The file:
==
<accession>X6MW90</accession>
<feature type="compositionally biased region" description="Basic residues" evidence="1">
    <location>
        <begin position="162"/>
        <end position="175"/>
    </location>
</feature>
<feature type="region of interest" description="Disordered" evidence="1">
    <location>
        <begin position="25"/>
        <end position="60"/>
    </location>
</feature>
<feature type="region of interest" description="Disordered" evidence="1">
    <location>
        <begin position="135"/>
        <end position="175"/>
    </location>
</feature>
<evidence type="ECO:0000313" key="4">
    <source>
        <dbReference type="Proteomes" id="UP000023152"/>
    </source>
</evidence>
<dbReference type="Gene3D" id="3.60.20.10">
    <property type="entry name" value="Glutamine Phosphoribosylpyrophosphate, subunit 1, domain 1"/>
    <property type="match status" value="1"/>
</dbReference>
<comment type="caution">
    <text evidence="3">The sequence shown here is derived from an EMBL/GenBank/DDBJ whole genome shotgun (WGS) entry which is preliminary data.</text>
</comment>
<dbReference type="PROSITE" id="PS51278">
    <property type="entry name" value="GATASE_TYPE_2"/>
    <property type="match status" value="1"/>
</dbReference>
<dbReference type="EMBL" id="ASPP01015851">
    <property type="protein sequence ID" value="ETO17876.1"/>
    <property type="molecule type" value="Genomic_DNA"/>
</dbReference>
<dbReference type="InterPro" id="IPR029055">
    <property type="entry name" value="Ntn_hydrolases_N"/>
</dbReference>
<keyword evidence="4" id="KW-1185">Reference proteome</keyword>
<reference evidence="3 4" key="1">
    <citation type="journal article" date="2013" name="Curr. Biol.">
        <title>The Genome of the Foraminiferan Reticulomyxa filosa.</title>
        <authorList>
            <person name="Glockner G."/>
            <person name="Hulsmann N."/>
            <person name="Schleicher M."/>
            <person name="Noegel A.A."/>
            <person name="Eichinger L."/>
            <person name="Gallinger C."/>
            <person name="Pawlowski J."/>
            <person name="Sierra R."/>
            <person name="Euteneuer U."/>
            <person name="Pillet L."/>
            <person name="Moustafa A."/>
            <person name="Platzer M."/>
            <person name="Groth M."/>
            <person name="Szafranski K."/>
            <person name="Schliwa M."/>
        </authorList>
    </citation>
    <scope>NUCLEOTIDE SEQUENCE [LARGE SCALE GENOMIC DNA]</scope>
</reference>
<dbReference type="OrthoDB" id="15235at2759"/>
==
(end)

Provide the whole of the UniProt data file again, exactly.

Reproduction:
<accession>X6MW90</accession>
<feature type="compositionally biased region" description="Basic residues" evidence="1">
    <location>
        <begin position="162"/>
        <end position="175"/>
    </location>
</feature>
<feature type="region of interest" description="Disordered" evidence="1">
    <location>
        <begin position="25"/>
        <end position="60"/>
    </location>
</feature>
<feature type="region of interest" description="Disordered" evidence="1">
    <location>
        <begin position="135"/>
        <end position="175"/>
    </location>
</feature>
<evidence type="ECO:0000313" key="4">
    <source>
        <dbReference type="Proteomes" id="UP000023152"/>
    </source>
</evidence>
<dbReference type="Gene3D" id="3.60.20.10">
    <property type="entry name" value="Glutamine Phosphoribosylpyrophosphate, subunit 1, domain 1"/>
    <property type="match status" value="1"/>
</dbReference>
<comment type="caution">
    <text evidence="3">The sequence shown here is derived from an EMBL/GenBank/DDBJ whole genome shotgun (WGS) entry which is preliminary data.</text>
</comment>
<dbReference type="PROSITE" id="PS51278">
    <property type="entry name" value="GATASE_TYPE_2"/>
    <property type="match status" value="1"/>
</dbReference>
<dbReference type="EMBL" id="ASPP01015851">
    <property type="protein sequence ID" value="ETO17876.1"/>
    <property type="molecule type" value="Genomic_DNA"/>
</dbReference>
<dbReference type="InterPro" id="IPR029055">
    <property type="entry name" value="Ntn_hydrolases_N"/>
</dbReference>
<keyword evidence="4" id="KW-1185">Reference proteome</keyword>
<reference evidence="3 4" key="1">
    <citation type="journal article" date="2013" name="Curr. Biol.">
        <title>The Genome of the Foraminiferan Reticulomyxa filosa.</title>
        <authorList>
            <person name="Glockner G."/>
            <person name="Hulsmann N."/>
            <person name="Schleicher M."/>
            <person name="Noegel A.A."/>
            <person name="Eichinger L."/>
            <person name="Gallinger C."/>
            <person name="Pawlowski J."/>
            <person name="Sierra R."/>
            <person name="Euteneuer U."/>
            <person name="Pillet L."/>
            <person name="Moustafa A."/>
            <person name="Platzer M."/>
            <person name="Groth M."/>
            <person name="Szafranski K."/>
            <person name="Schliwa M."/>
        </authorList>
    </citation>
    <scope>NUCLEOTIDE SEQUENCE [LARGE SCALE GENOMIC DNA]</scope>
</reference>
<dbReference type="OrthoDB" id="15235at2759"/>